In this edition of #ThrowbackThursday, I'm jumping back to May 2, 2011 the Daily Golden Nugget on hidden text on a web page
that is not considered Black Hat SEO.
I haven't mentioned Black Hat SEO in a while, so let me briefly explain what that is. Google ranking algorithm was less complicated prior to 2012, and many people figured out simple ways to exploit that simplicity for their own ranking gain. Those exploited procedures worked so fast, it was like using black magic to gain a financial foothold in your market.
Eventually, those wielders of digital black magic were viewed like the bag guys in old movies who always wore black hats. Many get-rich-quick schemes relied on black hat SEO techniques, while those people providing "White Hat SEO" had a longer term, more sustainable view of how search engine optimization should be performed.
One of the really effective black hat techniques was to add a lot of repetitive keywords on a single web page. Back then, Google was using a word counting process that simply matched keyword search requests with pages that had those keywords used the most number of times. Some pages were including keywords, like "engagement ring" hundreds of times, sometimes just by repeating the phrase many times at the bottom of the page.
These blocks of words looked very ugly, so black hat wizards started to hide them from view by making the words the same color as the background, or by using a few simple style sheet techniques that could hide text. Less sophisticated then, Google was unable to tell when words were hidden like this.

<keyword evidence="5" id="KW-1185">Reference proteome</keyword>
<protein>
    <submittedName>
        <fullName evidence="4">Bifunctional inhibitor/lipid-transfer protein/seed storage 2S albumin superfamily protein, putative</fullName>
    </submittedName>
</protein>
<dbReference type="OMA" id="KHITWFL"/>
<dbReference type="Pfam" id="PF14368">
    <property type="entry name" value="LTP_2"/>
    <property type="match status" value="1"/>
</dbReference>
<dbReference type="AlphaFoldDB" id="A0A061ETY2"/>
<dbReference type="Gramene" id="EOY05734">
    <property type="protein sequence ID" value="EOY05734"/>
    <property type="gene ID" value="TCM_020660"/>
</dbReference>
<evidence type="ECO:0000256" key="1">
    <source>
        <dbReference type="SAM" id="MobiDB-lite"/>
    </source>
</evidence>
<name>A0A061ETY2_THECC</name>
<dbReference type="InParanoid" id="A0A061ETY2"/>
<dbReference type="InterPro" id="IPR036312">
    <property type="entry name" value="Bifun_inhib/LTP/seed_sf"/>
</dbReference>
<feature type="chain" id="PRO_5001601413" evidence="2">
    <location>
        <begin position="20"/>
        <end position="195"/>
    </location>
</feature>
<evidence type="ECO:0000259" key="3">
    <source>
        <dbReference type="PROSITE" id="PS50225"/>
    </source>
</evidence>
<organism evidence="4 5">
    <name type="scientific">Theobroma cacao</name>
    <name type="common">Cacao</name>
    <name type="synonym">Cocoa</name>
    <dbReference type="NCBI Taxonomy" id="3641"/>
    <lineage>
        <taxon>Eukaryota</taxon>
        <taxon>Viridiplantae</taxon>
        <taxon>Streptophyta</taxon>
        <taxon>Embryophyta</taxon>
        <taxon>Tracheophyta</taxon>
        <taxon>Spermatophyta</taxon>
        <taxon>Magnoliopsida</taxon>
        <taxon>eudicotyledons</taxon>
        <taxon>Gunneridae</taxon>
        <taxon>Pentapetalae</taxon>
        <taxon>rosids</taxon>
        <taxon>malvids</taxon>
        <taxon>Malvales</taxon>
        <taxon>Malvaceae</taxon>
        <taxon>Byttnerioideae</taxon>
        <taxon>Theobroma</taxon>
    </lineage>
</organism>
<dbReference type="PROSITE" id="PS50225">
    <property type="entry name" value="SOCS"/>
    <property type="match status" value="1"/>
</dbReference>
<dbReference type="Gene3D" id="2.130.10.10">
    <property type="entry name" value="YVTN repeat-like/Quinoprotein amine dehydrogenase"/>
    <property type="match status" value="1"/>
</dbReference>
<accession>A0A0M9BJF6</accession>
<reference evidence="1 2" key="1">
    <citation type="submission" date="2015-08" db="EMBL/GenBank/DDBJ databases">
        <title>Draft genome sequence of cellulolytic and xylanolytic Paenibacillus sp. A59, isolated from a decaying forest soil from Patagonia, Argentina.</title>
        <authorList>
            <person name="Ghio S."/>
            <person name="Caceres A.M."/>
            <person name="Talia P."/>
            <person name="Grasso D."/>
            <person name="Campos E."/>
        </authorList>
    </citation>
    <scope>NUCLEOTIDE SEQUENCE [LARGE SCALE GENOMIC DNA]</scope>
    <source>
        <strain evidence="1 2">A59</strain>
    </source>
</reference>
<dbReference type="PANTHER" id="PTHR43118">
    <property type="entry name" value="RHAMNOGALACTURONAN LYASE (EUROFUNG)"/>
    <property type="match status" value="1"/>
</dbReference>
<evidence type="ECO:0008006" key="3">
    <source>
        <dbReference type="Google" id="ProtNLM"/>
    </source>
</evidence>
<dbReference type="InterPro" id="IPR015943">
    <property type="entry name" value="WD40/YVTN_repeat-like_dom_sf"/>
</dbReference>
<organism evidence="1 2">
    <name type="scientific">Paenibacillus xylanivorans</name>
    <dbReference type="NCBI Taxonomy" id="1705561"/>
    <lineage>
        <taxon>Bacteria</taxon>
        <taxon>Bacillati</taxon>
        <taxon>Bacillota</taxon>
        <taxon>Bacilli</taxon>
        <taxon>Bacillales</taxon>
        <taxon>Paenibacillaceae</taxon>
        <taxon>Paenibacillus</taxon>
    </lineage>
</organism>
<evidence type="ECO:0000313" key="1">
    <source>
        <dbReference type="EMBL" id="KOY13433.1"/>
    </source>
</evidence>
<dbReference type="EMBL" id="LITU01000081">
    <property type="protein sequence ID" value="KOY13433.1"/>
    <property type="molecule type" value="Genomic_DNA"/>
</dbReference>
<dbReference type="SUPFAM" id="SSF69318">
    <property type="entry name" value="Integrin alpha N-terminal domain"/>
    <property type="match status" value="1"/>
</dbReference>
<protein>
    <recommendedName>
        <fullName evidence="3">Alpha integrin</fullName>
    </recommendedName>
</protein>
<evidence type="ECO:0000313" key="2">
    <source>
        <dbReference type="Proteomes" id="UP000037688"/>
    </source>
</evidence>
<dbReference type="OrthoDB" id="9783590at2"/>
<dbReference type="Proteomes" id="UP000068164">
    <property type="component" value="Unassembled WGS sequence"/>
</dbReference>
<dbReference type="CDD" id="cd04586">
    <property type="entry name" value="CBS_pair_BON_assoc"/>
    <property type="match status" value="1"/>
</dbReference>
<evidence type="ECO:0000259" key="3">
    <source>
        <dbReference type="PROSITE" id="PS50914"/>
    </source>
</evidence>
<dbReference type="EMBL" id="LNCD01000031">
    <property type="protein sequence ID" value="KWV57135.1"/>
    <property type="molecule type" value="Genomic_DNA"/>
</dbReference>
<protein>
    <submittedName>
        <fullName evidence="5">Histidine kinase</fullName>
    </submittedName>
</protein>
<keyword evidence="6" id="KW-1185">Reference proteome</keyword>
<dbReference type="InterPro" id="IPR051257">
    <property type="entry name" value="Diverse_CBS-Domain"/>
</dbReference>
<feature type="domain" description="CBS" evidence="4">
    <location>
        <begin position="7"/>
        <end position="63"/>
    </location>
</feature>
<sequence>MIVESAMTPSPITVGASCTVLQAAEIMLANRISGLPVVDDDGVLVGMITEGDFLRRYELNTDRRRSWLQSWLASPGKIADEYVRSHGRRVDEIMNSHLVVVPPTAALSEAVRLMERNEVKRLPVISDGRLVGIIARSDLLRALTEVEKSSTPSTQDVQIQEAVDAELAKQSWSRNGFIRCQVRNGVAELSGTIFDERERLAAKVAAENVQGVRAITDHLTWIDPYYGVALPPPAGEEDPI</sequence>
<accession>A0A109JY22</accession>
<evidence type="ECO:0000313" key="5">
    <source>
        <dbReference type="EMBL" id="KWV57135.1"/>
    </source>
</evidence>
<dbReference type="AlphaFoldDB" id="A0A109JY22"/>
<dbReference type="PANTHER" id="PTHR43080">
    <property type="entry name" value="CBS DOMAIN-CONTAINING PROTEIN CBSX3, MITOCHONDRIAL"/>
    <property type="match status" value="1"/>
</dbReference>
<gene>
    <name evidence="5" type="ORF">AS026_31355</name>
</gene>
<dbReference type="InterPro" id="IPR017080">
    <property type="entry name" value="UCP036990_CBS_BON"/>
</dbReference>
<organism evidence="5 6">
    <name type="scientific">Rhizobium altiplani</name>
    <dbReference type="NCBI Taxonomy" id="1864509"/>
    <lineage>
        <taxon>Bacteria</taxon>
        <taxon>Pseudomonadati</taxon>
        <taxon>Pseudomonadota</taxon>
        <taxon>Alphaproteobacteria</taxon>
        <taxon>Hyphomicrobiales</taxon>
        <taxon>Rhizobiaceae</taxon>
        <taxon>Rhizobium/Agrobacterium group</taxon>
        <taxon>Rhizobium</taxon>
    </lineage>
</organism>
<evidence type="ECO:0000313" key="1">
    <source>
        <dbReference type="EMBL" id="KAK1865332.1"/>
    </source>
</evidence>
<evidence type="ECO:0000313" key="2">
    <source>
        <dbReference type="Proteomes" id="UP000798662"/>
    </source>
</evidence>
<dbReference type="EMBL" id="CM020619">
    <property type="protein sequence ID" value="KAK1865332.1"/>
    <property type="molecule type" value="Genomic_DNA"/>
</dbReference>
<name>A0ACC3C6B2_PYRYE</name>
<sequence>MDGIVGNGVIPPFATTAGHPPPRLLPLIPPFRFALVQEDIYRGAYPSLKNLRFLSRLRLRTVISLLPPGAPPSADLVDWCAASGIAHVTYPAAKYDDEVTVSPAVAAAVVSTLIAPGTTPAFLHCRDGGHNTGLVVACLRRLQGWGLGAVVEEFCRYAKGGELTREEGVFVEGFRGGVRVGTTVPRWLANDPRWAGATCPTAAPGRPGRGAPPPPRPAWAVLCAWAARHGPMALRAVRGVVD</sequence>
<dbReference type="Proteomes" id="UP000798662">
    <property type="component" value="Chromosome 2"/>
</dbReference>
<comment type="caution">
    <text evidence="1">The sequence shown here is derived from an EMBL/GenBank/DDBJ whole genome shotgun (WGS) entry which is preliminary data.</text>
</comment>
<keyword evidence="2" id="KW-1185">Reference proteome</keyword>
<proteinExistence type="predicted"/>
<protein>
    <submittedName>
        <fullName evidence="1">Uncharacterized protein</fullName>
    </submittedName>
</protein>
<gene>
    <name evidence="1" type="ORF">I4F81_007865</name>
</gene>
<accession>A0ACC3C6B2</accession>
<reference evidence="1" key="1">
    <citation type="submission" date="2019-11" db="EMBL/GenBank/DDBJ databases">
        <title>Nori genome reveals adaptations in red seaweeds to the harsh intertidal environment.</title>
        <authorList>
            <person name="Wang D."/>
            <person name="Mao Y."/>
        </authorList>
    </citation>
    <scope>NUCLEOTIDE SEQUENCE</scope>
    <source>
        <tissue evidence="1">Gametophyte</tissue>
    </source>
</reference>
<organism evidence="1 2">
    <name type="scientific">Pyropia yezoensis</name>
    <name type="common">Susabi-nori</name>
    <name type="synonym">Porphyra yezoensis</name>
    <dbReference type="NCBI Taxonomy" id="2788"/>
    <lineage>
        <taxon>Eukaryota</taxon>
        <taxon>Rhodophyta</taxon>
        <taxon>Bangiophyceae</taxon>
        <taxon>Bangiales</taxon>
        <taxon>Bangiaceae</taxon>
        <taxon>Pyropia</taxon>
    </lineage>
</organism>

It was the Wild West of SEO and many people were capturing local business and e-commerce sales while Google was a baby dotCom company.
Google quickly learned how to detect hidden text and heavily penalized websites that used the technique.
Website programmers started using style sheets to provide more user friendly websites, eventually leading to the minimalist design trend of hiding more information behind tabs, buttons, or icons.
Google's penalties for hidden text were so severe that, for a while, there was a concern that hiding any text, even useful text, would trigger a penalty.
Eventually, Google had to go on record and explain to the web mastering world that they can tell the difference between a user friendly website using show/hide style techniques compared to a website using hidden text for nefarious purposes.
Don't hire an SEO agency that suggests the repetitive use of keywords on a web page. Especially avoid any that suggest they will hide information on a page that users won't ever see.